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Provisional Mapping of Bioregions for Community Development

  • Provisional Mapping of Bioregions for Community Development

    Posted by Paul on January 7, 2024 at 12:53 pm

    I’ve been getting a strong hankering for writing, a short paper proposing, a provisional framework of bioregions within Cascadia. This could put a rational system on the table for how to think about place-based conceptualization and by being provisional, would invite discussion, and could be a basis for doing community development work around a clear hypothesis of place identity (and perhaps inform the asset mapping activity).

    My provisional framework would integrate:

    1/ watershed boundaries

    2/ population centers

    3/ travel distance and difficulty

    4/ historical tribal language groups

    5/ salmon populations and genetics (as keystone species)

    6/ changes in the nature of the common resource base.

    Boundaries would be a little ambiguous, and work would focus on the central features of places rather than their edges.

    Would this be welcome? @cascadiabrandon

    It could result in an image map for a website page, and a proposed website group creation process?

    It would build on this previous work…

    https://watershedmaps.com/2023/03/25/salish-sea-and-surrounding-lands-folio-release-notes/

    With data available here: (warning big KMZ file download)

    https://drive.google.com/file/d/1RW0t60RE4KbqHnVW1J1Fe67skmtLzLyD/view?usp=drivesdk

    Paul replied 1 month, 3 weeks ago 3 Members · 6 Replies
  • 6 Replies
  • Brandon

    Steward
    January 7, 2024 at 1:14 pm

    Hi Paul,

    I’d recommend, sharing this in the bioregional mapping group: https://regeneratecascadia.org/groups/bioregional-mapping/

    • Paul

      Steward
      January 7, 2024 at 6:42 pm

      I was able to edit the discussion, and change the forum easily. That was some nice fluidity.

  • Paul

    Steward
    January 8, 2024 at 3:49 pm

    Here’s some sketches… I must really be procrastinating other stuff to find time to do this.

    This is suggesting three levels of organization, by city state (by polygon), by region (color coded) and by landscape with orange lines. @juliewolf @cascadiabrandon

    I think that city state blobs could be further subdivided… for example nooksack AKA Whatcom could be divided into the forks, the flats, and chuckanut mountain in a lightly populated hill-country between Skagit and Nookack. The relevance of the border, and Lummi Sovereign Lands are also important to consider.

    Similarly, Fidalgo could be considered the seaport of the Skagit, a border settlement between San Juan and Skagit.
    By contrast it makes sense to divide the megapolis roughly in three… With the North being areas closely associated with the North and the Snohomish Basin, Central being associated with the Duwamish-Green-Cedar, South Seattle, Renton, etc… , and Southern Megapolis being most Tacoma, Puyallup.

    I would question giving a City an identity as a bioregional place, because through a bioregional frame a city is an unsustainable ecological parasite.
    Does our site shake up our understandings of place, or do we represent more legible dominant narratives that cities are viable places?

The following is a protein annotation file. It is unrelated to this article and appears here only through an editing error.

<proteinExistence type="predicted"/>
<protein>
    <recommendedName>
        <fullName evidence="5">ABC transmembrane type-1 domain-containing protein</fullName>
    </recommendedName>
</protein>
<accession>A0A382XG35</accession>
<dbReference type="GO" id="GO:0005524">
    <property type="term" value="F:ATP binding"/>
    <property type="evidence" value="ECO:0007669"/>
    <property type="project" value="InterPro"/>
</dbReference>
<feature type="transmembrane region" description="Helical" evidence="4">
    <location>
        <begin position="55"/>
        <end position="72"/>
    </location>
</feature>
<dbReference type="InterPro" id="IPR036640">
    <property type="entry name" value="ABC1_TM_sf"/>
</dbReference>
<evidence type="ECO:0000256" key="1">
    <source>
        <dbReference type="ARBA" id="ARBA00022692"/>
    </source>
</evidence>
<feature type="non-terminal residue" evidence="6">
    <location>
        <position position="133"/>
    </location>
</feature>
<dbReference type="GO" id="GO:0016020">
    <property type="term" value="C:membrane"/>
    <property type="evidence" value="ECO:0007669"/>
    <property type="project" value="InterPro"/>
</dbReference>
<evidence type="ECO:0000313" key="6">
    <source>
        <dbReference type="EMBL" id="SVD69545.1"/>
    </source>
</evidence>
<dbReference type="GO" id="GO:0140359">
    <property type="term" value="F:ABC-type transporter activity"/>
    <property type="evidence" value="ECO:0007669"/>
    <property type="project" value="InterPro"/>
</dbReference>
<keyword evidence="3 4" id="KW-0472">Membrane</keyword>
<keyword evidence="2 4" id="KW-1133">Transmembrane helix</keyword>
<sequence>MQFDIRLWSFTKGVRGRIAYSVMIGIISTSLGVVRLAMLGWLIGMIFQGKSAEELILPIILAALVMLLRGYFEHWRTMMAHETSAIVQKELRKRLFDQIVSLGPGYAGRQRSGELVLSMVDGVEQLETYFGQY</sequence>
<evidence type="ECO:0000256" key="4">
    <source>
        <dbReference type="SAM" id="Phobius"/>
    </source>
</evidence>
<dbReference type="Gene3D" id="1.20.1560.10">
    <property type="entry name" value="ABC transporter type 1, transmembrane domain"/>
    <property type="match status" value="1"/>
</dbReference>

• Paul

    Steward
    January 8, 2024 at 5:06 pm

    Update… starting to show ease of connection among places.

    • Julie

      Member
      January 8, 2024 at 9:15 pm

      Liking the shakeup of place identification toward land expressions vs cities (the dominant narrative). @cascadiabrandon this may be an invitation to rethink and rename our communities and their parent Bioregions when we make groups.

  • Paul

    Steward
    January 8, 2024 at 9:32 pm

    Here’s the latest version of the map…. I think I am done for now until I get my GIS back up and running…. but here is a stop gap. You can lump and split as you please, but this is a stab at thinking about clusters of places. Working on an essay about bioregional places.

    An example of this reframing… the Portland is the central feature of the Willamette confluence which is in the lower Columbia. At Portland, the Willamette is tidally influenced, and expresses the oceanic pulsing of the Columbia River. Portland as a city is just a dead patch of industrial land, that cannot possibly produce enough food to support it populations. Portland is also just a legal artifice, with the sprawling Beaverton, Hillsdale, Gresham, Vancouver, etc… a industrialized landscape at the confluence of the Willamette and Columbia rivers only defined by arbitrary jurisdictional boundaries.

    However, Portland is legible to modern industrial humans, who think that Portland is better than Gresham because it has more “culture” and so it is also a hotspot of people who say they want to think bioregionally. But to make the thing called Portland into a viable bioregion requires some careful consideration of the surrounding farmland, rapidly shrinking. The valleys of the Sandy, Clackamas, Tualatin all converge. My ancestors were Italian war refugees that fed Portland it vegetables grown on Columbia River Silt.

    It is quite a bit upstream before you are in what I would call the Willamette Valley… near Salem, Albany, Corvallis…. where the Santiam enters, and farther still to the Upper Valley where the forks converge around Eugene.

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